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Re: First Aid Kits for Animals

Postby minervasden » Thu Aug 18, 2016 1:13 am

Vata Raven wrote:
minervasden wrote:It wasn't 'removed' so much as I accidentally deleted it and didn't notice.

Ah, I misunderstood, sorry about that. I thought you meant they removed it from the information from the sites.
minervasden wrote:For example, tissue glue is an item not to use after expiration due to the preservative no longer being effective and bacteria colonizing the product which then caused infection/additional infection in treated areas. I have first hand knowledge of this happening with unopened tubes.

I will take your word on it; I have never heard of skin glue before. Is it just for small wounds (nothing in need of stitching)? Maybe there is a non-expiring product on the market that does the same thing.

From these dog books I was reading, the writers listed off items for the first aid kit. One book said to put a styptic pencil in the kit, and another said to use cornstarch. Both items are for minor bleeding, but the word "minor" does not really tell you what the wound limit could be. I do worry about the styptic pencil, how does one go about cleaning that item? I mean, blood does end up touching the pencil, so that's not something you want others to use without cleaning it.


No problem, I just mentioned the missing info in passing, without explanation.

Tissue/skin glue is part of the Cyanoacrylate family so it is basically super glue modified to be suitable for medical purposes. It is for smaller areas and can sometimes replace stitches. Not for deep or puncture wounds, it's useful for simple lacerations, areas or animals that are not easily bandaged such as tarantulas and snakes (though they can be bandaged), cracks in foot pads, as reinforcement between staples when skin staples are used and things like that.

The problem with products without preservatives or bacteriostatic agents is that they must have short dates and/or be in tightly sealed individual vials. This is why preservative free eye drops come in packs of single use vials. With products like tissue glue, eye drops, antibiotic cream, antifungal cream contamination is a concern especially once opened. An outdated product in this category is riskier than something such as a gauze pad.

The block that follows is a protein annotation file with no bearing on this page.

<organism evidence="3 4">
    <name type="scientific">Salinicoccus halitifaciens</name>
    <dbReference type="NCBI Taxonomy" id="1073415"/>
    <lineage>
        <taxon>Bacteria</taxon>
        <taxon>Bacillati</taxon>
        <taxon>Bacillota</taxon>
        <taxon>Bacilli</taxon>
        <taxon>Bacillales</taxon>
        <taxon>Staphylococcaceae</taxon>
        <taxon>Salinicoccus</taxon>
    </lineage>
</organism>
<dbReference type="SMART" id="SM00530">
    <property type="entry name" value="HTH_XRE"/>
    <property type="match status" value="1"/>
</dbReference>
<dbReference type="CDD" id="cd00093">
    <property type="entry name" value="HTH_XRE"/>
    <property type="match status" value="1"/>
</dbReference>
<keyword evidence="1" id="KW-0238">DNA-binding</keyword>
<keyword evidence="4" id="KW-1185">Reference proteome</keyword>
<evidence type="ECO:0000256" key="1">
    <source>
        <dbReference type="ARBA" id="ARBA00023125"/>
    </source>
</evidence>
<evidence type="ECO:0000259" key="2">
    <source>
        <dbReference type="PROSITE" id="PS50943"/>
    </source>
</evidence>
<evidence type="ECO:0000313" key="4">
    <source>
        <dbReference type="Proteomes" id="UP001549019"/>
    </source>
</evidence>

Regarding styptic pencils, their cleaning directions are to clean with water and then let dry completely. I don't believe they are intended for the same stick to be shared among multiple users. At least that's how it should be. Both the pencils and cornstarch and other assorted products are used for blood stopping. Some have numbing or anti-infection properties and some don't. It is a personal choice whatever works best for your needs. Personally I use one of the commercial gel type products as it is easy and precise, I can apply it one handed from the tube if needed, I make a mess with powders, and the products I use are safe for mammals, reptiles and birds (not all are).

Minor bleeding : things like broken toenails, minor cuts and scrapes, razor nicks (pets or people). It's a bit subjective I suppose. If you had a dog with an 8" X 8" section of skin peeled back, that wouldn't be a minor area you'd sprinkle with cornstarch.
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Re: First Aid Kits for Animals

Postby pat » Sun Aug 21, 2016 10:01 am

great info M.

I just have basic stuff. bandages, vet wrap, gauze pads, tape. I also have a product "stop bleed" but, I don't see why the corn starch or flour would not work also. if an injury is too bad, I take them to the vets.

I also have the tick puller,which I also agree works much better than tweezers.

I appreciate your time on this research, it really is a great source.
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Re: First Aid Kits for Animals

Postby minervasden » Sun Aug 21, 2016 8:10 pm

pat wrote:great info M.

I just have basic stuff. bandages, vet wrap, gauze pads, tape. I also have a product "stop bleed" but, I don't see why the corn starch or flour would not work also. if an injury is too bad, I take them to the vets.

I also have the tick puller,which I also agree works much better than tweezers.

I appreciate your time on this research, it really is a great source.


Tick pullers are something I associate with grooming supplies, so I'd probably never list them for a first aid kit myself. It's good for the other members that you and Vata Raven mentioned them.

And thank you.